The Reading Quilt: After Tupac & D FosterSep 03, 2023 10:00AM ● By Dr. Rachel Slaughter
Cover image of Tupac and D Foster from amazon.com
This year marks the 50th year of Hip Hop. It is this year that people all over the world will honor rap pioneers like The Sugar Hill Gang, Run DMC, and MC Lyte just to name a few. While these rappers, and thousands more, have made a significant impact on the music genre, Tupac Shakur, during his short tenure, shook the industry to its core. No one can deny that Tupac’s lyrical poetry shocked and delighted millions of fans even years after he died in 1996.
Without apology, Tupac spoke his truth about poverty, police brutality, and Black pride. His poignant words and enchanting bad-boy aura attracted many fans who also felt ignored, invisible, or on the fringes of society. In his persona as 2Pac, Shakur intrigued millions of listeners young and old, while “spitting” his gangsta rap lyrics. From 1989-1996, Pac was the pied piper of Hip Hop with his brown, puppy dog eyes and luscious eyelashes and brows.
In her book After Tupac & D Foster (Putnam, 2008), prolific young adult author Jacqueline Woodson introduces her readers to a group of Tupac’s biggest fans.
Each month “The Reading Quilt” provides a short review of a book that a teacher may use to spark conversations about culture and race, along with a learning activity that may help students understand human behavior. Using the acronym QUILT, the review offers readers information about the Quality of writing, Universal theme, Imaginative plot, a mini Lesson plan, and Talking points that stem from the book’s premise.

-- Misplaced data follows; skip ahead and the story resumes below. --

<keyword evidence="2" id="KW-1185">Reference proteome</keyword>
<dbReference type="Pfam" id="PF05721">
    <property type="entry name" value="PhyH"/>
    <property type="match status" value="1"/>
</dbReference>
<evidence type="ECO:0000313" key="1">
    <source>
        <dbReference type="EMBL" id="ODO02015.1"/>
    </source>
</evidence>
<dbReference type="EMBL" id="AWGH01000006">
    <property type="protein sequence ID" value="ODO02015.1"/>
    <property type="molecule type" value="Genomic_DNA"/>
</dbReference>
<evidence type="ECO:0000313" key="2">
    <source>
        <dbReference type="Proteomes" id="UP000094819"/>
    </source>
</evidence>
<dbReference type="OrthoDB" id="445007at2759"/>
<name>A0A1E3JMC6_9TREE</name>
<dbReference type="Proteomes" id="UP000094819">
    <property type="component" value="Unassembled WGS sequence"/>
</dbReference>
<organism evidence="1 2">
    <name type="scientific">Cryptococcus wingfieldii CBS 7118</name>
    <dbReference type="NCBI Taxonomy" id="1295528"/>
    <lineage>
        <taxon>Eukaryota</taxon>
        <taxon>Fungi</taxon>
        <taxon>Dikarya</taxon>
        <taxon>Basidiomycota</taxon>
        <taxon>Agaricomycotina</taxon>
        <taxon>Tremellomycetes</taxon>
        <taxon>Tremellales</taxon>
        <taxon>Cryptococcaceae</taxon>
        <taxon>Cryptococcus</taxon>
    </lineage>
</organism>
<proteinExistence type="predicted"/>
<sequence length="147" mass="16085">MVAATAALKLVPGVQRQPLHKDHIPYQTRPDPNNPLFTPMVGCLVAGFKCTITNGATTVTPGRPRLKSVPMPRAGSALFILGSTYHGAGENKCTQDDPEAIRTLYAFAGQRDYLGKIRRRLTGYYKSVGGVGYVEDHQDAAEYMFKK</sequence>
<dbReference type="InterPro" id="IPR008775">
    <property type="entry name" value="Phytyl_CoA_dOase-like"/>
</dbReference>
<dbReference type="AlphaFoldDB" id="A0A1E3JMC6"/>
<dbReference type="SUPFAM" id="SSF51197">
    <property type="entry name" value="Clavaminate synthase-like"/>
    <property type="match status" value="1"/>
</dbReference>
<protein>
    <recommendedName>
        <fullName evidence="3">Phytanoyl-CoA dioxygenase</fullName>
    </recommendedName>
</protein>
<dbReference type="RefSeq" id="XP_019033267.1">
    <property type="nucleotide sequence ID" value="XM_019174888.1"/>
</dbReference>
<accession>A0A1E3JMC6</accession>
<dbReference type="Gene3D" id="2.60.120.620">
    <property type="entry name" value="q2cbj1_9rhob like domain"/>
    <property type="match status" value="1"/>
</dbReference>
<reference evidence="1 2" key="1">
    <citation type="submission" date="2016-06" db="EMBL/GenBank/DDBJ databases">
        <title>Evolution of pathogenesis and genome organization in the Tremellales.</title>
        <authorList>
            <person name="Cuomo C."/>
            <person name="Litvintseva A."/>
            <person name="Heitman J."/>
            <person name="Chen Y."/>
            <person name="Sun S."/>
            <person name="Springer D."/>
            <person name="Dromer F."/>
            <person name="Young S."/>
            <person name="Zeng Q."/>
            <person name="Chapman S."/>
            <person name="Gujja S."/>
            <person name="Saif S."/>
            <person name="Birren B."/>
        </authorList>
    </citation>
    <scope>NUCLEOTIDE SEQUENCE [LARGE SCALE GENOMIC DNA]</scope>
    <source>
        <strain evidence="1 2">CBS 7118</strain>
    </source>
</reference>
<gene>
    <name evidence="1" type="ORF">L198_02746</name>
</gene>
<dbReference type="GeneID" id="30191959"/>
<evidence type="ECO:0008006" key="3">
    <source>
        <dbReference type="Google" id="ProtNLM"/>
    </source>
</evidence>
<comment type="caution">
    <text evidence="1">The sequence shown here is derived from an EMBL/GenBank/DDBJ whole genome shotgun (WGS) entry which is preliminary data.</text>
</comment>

This month’s selection is After Tupac & D Foster. In her book of 26 chapters, Woodson, Columbus, OH native, weaves the story of three friends as they unpack Tupac while navigating the small borough of Queens, New York in the mid-1990s.
Quality of writing: Woodson, a prolific writer, is a master storyteller. With ease, Woodson offers a pre-teen girl, a Queen’s, New York native who is pondering the complicated life of Tupac when the book opens. Although the narrator remains nameless, readers go on an emotional journey as the narrator grieves for Tupac, who survived multiple gunshots, a stint in jail, and a spiritual awakening that dismays most people but holds the narrator spellbound. When Tupac starts his quest for his “Big Purpose,” the narrator is inspired to go on a similar journey. Her journey starts with the story of three friends who call themselves “Three the Hard Way.”
Universal theme: Along with her childhood friend and neighbor Neeka, the two girls are itching to break free of their safe, close-knit neighborhood. On the cusp of adolescence, the two girls have yet to venture far from the square block that envelopes them in love, security, and peace. For just a moment, the girls wish they could experience life outside of the tight night community where neighbors care about their every move. It isn’t long before their wish comes true. Enter D Foster, who moves to Queens in the summer, bringing with her tales of a complicated life with her foster mom, an alcoholic birth mom, and the burning desire to stay an enigmatic figure that remains true to herself. It is this relationship that helps the girls understand that life can be convoluted, but the people who love you will always be your safety net.